Over the years, I’ve had a number of opportunities to provide presentations on disability related topics to university medical students. Instructors invited me to speak because they saw a problem in the fact that medical education included very little training on disability and independent living. That always struck me as odd considering the higher need for medical services that many disabled people experience.
As founder and President of a disability group called “Not Dead Yet,” a number of instructors asked me to explain why many disability rights organizations oppose legalization of assisted suicide.
I have an advanced neuromuscular condition and use breathing support with a mask 18 hours a day. As a severely disabled person who depends on life-sustaining treatment, I would be able to qualify for assisted suicide at any time if I lived where assisted suicide is legal. If I became despondent, for example if I lost my husband or my job, and decided that I wanted to die, I would not be treated the same as a nondisabled and healthy person who despaired over loss of a spouse or job.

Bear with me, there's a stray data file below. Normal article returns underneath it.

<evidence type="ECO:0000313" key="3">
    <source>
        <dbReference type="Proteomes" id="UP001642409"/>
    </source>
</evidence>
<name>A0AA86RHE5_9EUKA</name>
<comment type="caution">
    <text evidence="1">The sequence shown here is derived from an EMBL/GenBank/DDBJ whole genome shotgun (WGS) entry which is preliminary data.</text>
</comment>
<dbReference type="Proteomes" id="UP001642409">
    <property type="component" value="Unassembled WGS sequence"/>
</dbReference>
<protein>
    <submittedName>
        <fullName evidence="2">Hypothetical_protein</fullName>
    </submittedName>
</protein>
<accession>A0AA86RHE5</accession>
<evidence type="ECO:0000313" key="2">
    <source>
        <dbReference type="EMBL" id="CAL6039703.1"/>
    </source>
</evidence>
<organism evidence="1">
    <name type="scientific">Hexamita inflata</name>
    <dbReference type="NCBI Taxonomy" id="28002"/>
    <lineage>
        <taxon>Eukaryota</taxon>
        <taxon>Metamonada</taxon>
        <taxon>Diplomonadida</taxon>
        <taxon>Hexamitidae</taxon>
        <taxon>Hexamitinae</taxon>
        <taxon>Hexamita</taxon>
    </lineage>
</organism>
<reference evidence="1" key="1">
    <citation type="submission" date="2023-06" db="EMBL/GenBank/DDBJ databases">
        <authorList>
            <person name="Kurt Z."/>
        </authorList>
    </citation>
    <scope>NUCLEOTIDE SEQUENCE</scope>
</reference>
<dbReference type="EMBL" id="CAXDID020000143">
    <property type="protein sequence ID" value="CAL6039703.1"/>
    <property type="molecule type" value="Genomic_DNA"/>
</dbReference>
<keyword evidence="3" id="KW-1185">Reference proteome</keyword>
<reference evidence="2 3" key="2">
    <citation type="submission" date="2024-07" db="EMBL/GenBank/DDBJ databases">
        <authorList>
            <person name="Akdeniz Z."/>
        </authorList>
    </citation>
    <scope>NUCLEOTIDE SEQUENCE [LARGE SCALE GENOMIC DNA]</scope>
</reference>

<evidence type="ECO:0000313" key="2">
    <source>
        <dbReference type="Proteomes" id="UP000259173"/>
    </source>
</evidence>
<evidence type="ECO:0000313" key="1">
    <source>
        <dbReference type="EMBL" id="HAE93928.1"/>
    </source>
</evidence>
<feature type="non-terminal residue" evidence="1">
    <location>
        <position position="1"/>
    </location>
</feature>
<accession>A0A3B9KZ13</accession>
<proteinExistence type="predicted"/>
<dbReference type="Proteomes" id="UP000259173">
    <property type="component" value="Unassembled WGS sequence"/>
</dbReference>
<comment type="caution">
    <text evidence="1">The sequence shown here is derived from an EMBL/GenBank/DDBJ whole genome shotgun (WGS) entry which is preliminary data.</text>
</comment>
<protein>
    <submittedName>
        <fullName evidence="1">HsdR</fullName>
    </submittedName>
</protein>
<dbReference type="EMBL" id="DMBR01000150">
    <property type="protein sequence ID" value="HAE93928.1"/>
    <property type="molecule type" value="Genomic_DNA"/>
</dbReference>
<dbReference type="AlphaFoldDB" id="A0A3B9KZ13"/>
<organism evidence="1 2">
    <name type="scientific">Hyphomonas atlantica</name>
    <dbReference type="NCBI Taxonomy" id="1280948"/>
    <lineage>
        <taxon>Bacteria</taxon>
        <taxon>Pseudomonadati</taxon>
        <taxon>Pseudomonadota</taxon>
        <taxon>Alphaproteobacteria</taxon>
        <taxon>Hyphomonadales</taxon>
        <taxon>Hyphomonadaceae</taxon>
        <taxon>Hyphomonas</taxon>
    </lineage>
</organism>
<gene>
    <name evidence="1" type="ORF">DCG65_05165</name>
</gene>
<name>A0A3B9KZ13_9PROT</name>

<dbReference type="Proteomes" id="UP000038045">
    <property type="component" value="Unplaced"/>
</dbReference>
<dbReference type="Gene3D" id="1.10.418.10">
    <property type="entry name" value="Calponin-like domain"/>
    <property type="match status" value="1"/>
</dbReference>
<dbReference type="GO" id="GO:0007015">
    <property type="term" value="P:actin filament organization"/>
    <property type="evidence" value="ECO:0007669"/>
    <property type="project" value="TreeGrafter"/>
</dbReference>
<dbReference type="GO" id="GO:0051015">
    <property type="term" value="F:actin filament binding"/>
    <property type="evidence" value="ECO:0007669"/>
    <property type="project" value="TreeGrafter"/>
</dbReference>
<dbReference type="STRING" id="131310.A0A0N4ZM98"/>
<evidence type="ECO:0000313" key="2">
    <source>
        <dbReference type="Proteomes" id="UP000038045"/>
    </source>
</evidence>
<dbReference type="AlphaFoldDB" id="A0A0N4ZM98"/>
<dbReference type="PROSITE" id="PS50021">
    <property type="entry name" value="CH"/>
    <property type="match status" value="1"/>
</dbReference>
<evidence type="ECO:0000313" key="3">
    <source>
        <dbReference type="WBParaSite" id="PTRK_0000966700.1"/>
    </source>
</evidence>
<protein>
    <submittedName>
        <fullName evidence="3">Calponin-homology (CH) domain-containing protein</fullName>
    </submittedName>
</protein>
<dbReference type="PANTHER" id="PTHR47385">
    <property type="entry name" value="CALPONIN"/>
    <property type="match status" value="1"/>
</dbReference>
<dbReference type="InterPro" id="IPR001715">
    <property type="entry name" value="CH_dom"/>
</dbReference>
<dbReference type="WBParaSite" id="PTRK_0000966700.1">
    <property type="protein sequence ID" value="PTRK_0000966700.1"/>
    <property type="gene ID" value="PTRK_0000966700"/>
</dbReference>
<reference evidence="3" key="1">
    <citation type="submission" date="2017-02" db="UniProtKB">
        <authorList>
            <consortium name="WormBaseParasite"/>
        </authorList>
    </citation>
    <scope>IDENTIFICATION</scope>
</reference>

Read more at Not Dead Yet…